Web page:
It’s been more than 50 years since Bendix started testing autonomous electric vehicles in Ann Arbor. Once again, autonomous cars—including some EVs, I’m sure—are being tested at the same location. I doubt I’ll be around to see it then, but it will be interesting to see what kind of vehicles may be tested at the Plymouth Road site in another 50 years, what will power them, and who, or what, will be driving them.
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Not sure if it’s still the case, but I think Bendix also owned the the old Studebaker test grounds down by South Bend years ago.
They sure did. Bendix initially singed a 3-year lease for the Studebaker test facility in 1964, then took it over in 1966. A year later, parceling off the more heavily wooded north east corner (which also has the STUDEBAKER living tree sign) and granting it to the county – becoming Bendix Woods County Park. Bendix continued to run the test track site, though their various mergers and acquisitions, until it was sold to Navistar (International Truck and Engine) in 2015. Navistar, now under ownership of VW’s Traton Truck Group, still uses the site.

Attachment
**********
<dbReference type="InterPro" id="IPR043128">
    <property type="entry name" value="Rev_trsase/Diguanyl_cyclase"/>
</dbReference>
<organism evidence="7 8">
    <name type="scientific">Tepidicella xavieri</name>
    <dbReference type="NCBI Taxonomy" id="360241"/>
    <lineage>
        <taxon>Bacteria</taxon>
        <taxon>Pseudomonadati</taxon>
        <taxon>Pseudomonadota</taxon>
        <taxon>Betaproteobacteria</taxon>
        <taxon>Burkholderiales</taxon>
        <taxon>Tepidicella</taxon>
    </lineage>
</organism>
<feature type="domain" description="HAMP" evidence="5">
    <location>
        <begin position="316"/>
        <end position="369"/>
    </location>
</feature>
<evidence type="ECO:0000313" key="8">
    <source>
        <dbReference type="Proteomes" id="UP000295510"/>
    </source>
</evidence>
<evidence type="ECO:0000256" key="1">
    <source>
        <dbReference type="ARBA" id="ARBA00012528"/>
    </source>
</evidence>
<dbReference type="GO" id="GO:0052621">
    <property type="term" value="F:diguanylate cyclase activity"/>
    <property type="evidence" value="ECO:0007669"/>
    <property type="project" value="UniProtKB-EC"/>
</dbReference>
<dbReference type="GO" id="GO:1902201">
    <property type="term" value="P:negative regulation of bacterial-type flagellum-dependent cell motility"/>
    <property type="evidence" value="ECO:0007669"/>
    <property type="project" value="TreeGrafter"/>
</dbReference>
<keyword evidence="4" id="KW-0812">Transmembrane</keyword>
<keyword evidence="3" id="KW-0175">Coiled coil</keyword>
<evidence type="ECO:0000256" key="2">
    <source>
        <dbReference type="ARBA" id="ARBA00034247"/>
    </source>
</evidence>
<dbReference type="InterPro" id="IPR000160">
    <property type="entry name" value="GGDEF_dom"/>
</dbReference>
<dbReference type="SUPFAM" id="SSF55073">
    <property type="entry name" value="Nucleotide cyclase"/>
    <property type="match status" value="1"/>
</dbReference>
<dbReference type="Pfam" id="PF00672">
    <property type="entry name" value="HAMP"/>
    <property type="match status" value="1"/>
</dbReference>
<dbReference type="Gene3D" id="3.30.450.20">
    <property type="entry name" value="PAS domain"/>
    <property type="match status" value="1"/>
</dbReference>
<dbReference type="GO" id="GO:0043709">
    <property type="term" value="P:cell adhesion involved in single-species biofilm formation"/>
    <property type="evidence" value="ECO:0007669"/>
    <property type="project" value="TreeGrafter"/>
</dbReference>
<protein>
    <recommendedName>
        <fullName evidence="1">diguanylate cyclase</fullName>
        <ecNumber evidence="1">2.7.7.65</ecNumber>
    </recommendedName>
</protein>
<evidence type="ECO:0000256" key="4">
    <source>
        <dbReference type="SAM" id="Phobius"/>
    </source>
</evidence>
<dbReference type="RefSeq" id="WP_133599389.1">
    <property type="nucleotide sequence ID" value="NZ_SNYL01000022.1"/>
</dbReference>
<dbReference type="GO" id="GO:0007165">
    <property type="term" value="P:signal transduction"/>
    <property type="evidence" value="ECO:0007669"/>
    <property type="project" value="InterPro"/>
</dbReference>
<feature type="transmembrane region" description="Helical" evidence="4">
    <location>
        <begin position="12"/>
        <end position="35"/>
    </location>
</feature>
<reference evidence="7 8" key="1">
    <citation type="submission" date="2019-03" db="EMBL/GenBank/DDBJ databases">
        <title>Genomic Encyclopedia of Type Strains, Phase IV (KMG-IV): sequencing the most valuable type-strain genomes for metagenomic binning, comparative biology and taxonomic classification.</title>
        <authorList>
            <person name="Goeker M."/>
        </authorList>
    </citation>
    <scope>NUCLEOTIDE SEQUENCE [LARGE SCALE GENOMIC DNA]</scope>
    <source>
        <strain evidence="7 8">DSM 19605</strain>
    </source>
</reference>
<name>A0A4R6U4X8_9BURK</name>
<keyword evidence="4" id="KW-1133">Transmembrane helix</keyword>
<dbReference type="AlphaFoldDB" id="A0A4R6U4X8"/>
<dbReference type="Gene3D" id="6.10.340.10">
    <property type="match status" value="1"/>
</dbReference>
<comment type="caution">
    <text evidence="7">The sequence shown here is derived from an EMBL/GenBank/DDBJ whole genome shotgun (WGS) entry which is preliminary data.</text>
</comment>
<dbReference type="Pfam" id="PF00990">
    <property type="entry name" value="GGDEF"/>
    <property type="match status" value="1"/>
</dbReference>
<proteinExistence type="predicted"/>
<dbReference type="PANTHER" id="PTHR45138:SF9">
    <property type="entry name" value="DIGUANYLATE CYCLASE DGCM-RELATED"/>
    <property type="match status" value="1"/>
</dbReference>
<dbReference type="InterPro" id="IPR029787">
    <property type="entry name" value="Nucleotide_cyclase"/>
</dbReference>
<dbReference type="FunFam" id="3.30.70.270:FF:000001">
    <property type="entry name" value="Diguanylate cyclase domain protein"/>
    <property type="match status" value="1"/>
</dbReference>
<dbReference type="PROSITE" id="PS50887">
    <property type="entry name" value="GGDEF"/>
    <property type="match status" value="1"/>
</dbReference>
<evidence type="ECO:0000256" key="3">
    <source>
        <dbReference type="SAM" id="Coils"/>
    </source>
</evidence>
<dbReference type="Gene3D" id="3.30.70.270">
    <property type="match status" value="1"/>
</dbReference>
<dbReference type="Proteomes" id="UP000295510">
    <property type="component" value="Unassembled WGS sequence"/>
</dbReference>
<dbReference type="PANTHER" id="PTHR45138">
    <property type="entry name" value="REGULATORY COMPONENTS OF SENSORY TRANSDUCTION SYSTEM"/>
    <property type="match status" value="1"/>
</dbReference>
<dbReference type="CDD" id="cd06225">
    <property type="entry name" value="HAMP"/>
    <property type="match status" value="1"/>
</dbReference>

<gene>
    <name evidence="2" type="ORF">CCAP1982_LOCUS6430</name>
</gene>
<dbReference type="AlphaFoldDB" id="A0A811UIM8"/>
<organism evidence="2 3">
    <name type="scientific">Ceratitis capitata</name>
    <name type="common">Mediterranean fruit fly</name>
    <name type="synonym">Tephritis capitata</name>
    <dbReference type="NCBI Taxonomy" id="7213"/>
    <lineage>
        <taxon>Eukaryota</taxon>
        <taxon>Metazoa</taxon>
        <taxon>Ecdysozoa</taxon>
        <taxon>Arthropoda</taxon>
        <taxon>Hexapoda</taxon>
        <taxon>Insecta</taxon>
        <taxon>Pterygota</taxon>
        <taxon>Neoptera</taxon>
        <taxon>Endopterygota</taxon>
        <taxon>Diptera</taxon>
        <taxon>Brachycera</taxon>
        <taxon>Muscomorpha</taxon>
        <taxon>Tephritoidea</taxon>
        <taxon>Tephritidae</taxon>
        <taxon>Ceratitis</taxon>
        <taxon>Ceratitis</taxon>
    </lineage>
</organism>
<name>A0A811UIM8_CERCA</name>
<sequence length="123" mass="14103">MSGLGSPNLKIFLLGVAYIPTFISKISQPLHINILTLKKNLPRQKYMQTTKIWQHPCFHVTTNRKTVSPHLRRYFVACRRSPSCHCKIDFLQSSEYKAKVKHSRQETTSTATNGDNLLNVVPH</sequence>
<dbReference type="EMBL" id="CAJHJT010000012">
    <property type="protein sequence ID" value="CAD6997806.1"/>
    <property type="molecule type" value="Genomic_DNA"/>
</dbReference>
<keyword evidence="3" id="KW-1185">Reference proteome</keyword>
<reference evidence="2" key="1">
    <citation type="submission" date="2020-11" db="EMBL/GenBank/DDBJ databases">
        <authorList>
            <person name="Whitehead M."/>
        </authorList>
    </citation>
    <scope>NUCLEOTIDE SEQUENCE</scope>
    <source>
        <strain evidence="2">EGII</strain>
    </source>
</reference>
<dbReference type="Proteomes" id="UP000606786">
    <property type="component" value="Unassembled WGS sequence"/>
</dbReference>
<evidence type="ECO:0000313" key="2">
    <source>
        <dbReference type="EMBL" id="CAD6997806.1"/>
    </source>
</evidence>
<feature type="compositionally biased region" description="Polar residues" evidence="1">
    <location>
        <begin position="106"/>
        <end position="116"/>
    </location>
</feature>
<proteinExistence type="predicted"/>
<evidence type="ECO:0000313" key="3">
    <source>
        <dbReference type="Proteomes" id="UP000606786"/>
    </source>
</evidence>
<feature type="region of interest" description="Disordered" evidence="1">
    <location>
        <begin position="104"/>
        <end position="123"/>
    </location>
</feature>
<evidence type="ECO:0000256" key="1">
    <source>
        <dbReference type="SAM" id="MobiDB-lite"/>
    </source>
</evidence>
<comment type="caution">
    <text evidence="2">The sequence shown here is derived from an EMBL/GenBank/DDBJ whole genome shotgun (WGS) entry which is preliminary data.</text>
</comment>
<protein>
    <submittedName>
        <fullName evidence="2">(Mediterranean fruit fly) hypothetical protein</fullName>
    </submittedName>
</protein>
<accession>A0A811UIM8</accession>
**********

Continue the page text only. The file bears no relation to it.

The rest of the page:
Correction: Bendix parceled off the north WEST corner of the original Studebaker site.
Looks narrow track at some parts. Would be cool to see it restored.
I don’t know where you get your information, but I was at GM’s Advanced Research and Development Center in the early 2000’s and they were developing Super Cruise there.
Fascinating piece about autonomous driving history. I am familiar with the DARPA challenge for self-driving vehicles in 2004 and 2005, but until this point I was not aware of anything as substantial as the Bendix project of 50 years ago. Very cool.
Check out the May, 1958 edition of Popular Mechanics (coincidentally the month and year of my birth) for an article feature a number of autonomous GM test vehicles.
I live near Ann Arbor and know about M City, but never knew of this history. Thanks for the story.
I have a 1965 Motor Trend Magazine that shows GM working on self driving cars. I have seen a Advertising from GM about self driving cars on Special Roads with a supervisor in a tower.